We got to the theater with plenty of time to spare and were swarmed by drama students from a local program--one of their alumni was in the show.  But, as far as we could tell, there were no other Deaf people in the audience.  My friend, who uses ASL as well as read lips and talks, definitely kept her eyes peeled.  She did know someone:  she had gone to camp in elementary school with one of the Deaf cast members!  Small world.

Mama got us great seats, front row mezzanine on the aisle, so we had a totally unobstructed view.  I had really looked forward to the production; we had loved Deaf West's production of Big River more than a decade ago and I still can sign to some of the songs.  As soon as they announced they were coming east again, I wanted to go (they regularly do shows in LA, but don't often come to NYC.)  And then Oscar-winning Marlee Matlin joined the cast.  Sis and I watch her in "Switched at Birth" every week and I have enjoyed her in other shows ("West Wing," "L Word," and of course Children of a Lesser God.)  I knew other actors, too--Daniel Durant from "Switched at Birth" and Ali Stroker from "Glee Project" (and the first person in a wheelchair to be on Broadway!)  And then Camryn Manheim, who is fluent in ASL, joined the show.   My friend, who had never seen a Broadway show, was similarly excited to go, so we began making all the arrangements.

What a wonderful evening!  I hadn't seen Spring Awakening before.  As Mama summarized it,  the story is about "horny 19th-century German teenagers who have trouble communicating with their parents, make some mistakes, and suffer permanently for them."  Sex, abortion, suicide, molestation, child abuse, S&M, gays, prostitutes.  It's not a show for little kids.  The music is modern, though, very rock.  In fact, you might say, it was Rent for Millennials, in the same vein as Once:  the musical embraced by a generation feeling marginalized.  I'm not of this young generation and so I could both understand the teenagers and their parents.  That miscommunication was the major theme of the show  with dual communication systems being its central device strengthened the power of both.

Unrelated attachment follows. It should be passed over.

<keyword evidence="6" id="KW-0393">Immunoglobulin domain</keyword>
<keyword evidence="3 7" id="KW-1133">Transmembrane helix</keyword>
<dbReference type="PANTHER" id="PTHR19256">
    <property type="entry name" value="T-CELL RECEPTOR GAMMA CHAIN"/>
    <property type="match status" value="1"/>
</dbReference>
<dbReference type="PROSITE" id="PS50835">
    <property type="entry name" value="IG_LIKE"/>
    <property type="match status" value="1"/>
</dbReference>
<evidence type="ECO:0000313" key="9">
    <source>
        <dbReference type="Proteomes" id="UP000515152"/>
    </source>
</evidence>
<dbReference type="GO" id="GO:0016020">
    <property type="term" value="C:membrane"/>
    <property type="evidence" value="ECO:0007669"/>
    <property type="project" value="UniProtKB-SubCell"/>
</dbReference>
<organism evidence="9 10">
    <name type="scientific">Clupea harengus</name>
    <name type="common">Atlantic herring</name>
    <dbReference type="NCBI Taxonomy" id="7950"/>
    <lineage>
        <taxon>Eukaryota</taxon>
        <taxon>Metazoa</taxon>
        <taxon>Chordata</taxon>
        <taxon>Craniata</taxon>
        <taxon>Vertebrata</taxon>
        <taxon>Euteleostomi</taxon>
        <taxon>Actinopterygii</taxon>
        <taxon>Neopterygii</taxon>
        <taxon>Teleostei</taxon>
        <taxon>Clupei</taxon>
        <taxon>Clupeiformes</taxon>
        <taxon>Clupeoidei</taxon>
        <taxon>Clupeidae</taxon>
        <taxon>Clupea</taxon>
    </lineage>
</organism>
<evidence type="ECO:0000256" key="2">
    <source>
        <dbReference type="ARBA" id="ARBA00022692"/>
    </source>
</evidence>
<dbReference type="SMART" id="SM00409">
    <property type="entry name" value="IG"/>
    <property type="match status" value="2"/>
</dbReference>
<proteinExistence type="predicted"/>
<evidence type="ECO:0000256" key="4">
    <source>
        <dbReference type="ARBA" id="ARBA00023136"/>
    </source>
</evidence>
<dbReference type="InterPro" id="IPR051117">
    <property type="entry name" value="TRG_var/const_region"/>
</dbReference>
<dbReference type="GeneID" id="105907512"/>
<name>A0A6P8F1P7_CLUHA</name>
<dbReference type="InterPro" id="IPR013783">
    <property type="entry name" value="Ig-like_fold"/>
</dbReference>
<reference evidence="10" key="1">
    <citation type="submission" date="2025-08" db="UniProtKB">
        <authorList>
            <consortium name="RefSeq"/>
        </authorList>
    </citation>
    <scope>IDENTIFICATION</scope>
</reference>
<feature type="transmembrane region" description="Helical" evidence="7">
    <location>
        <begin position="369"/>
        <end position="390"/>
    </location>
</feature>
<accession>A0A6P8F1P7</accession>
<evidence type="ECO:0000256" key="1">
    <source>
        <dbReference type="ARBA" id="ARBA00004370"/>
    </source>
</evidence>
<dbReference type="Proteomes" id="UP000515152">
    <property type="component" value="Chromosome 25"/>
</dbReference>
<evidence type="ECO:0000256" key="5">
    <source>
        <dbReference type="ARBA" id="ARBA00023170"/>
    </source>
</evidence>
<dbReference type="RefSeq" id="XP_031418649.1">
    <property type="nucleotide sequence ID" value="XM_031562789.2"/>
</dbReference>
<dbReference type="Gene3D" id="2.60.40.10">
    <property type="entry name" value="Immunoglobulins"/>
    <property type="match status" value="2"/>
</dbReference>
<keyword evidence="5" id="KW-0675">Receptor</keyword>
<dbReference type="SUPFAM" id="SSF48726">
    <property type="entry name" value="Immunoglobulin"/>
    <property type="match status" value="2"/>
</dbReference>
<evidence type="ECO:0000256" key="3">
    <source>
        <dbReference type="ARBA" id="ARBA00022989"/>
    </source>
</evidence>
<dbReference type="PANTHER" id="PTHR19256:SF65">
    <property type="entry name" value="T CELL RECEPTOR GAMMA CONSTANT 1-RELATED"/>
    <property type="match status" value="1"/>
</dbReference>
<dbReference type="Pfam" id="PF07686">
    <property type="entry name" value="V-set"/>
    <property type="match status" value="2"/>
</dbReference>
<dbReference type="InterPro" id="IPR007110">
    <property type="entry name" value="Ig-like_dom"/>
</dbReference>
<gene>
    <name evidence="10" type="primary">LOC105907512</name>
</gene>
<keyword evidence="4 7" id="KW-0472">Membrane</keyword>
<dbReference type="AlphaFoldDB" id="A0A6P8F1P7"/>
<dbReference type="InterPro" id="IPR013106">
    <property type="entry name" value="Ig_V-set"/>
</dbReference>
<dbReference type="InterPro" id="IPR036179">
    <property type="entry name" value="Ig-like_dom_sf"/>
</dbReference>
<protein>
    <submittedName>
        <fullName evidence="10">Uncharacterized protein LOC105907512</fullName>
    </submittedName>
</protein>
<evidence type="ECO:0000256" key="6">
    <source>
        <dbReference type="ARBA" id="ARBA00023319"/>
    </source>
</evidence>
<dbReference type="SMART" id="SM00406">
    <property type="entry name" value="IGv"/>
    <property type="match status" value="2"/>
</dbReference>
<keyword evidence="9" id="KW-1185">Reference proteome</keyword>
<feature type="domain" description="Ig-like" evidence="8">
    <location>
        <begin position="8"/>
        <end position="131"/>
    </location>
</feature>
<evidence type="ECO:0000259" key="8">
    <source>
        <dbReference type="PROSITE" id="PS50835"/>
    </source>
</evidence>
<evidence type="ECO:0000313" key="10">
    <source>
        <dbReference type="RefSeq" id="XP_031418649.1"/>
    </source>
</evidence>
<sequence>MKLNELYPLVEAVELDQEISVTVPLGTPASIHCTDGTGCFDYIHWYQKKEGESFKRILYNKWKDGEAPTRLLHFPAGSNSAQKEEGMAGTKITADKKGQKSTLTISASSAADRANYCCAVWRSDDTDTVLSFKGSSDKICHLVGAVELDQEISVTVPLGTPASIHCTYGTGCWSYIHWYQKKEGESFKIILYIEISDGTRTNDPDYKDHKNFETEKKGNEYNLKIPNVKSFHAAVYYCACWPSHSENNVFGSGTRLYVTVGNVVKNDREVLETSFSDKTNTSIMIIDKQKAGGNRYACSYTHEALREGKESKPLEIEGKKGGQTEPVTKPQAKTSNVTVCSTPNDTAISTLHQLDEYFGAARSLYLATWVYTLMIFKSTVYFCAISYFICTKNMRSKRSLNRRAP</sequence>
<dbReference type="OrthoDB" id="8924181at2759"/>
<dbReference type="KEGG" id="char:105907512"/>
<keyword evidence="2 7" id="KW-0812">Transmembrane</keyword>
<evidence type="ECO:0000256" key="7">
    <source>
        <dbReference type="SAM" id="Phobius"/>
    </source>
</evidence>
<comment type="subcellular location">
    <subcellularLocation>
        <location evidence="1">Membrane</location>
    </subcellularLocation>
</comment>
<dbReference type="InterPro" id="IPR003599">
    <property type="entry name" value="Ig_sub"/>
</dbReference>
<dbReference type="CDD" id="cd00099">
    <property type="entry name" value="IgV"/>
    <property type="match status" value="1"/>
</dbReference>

The show is beautiful, powerful, mesmerizing.  Some characters were played by Deaf performers, some by hearing.  Some characters--like Wendla and Melchior--have one of each, the Deaf character and his or her Voice (Mama recognized the parallels of the costumes of the pairs.)  The use of doubles was more subtle than in Big River, especially the way the Voice almost seemed to be the inner voice talking to the character sometimes, instead of two separate people standing side by side. All the actors signed, both Deaf and hearing.  In fact, as my friend noted, the only way you could sometimes tell was that only the hearing actors were wired with head mics.  I loved seeing Marlee Matlin in person, even though her role was smaller.  Even I could tell that her signing (aka acting) as Frau Gabor was totally different from her role as Melody on "Switched"--tighter, more precise, closer to her body, while Melody signs more fluidly, with more pauses for connection with her listener.  And Camryn Manheim was fabulous!  I loved her signing and her acting and even her purple costume.

Visually, it was very striking--light changes and pulses (and these weird electric-point glow-in-the-dark gloves) and color switches and full blackout (which was shocking the few times it was employed) to match the beat of the music, which had a lot of bass for the Deaf actors and audience to sense; clever use of projection of subtitles so that some things weren't voiced (the rare power of the absolutely silent Broadway stage); the clash of 19th century and modern in set and costume and music; creative staging with members of the company forming a tree that two lovers sat beside or sitting as chairs representing tombstones (not unlike Our Town); and, if you reflected at all on the history of what would be Germany in the decades after the story takes place in 1891, you could see the seeds of totalitarianism in the rigidity of the adults (and the single salute and goose-stepping of the kids.)  As the Times noted in its astounding review, the fact that one of the company was in a wheelchair was seamlessly incorporated.  I hadn't realized how symbolically colorless and drab it all was until the teens walked off into a beautiful forest at the end, leaving their parents behind.  I'm still mulling over the symbolism of their coming out in their very white undergarments, donning drab costumes for the show, and then relinquishing the drab at the end to leave into the color wearing white.   There was even incense!  I'm not sure I've ever been at a show with scent.  Or with the no-cell phone and camera warning being conveyed visually by men holding placards at the front of the various sections.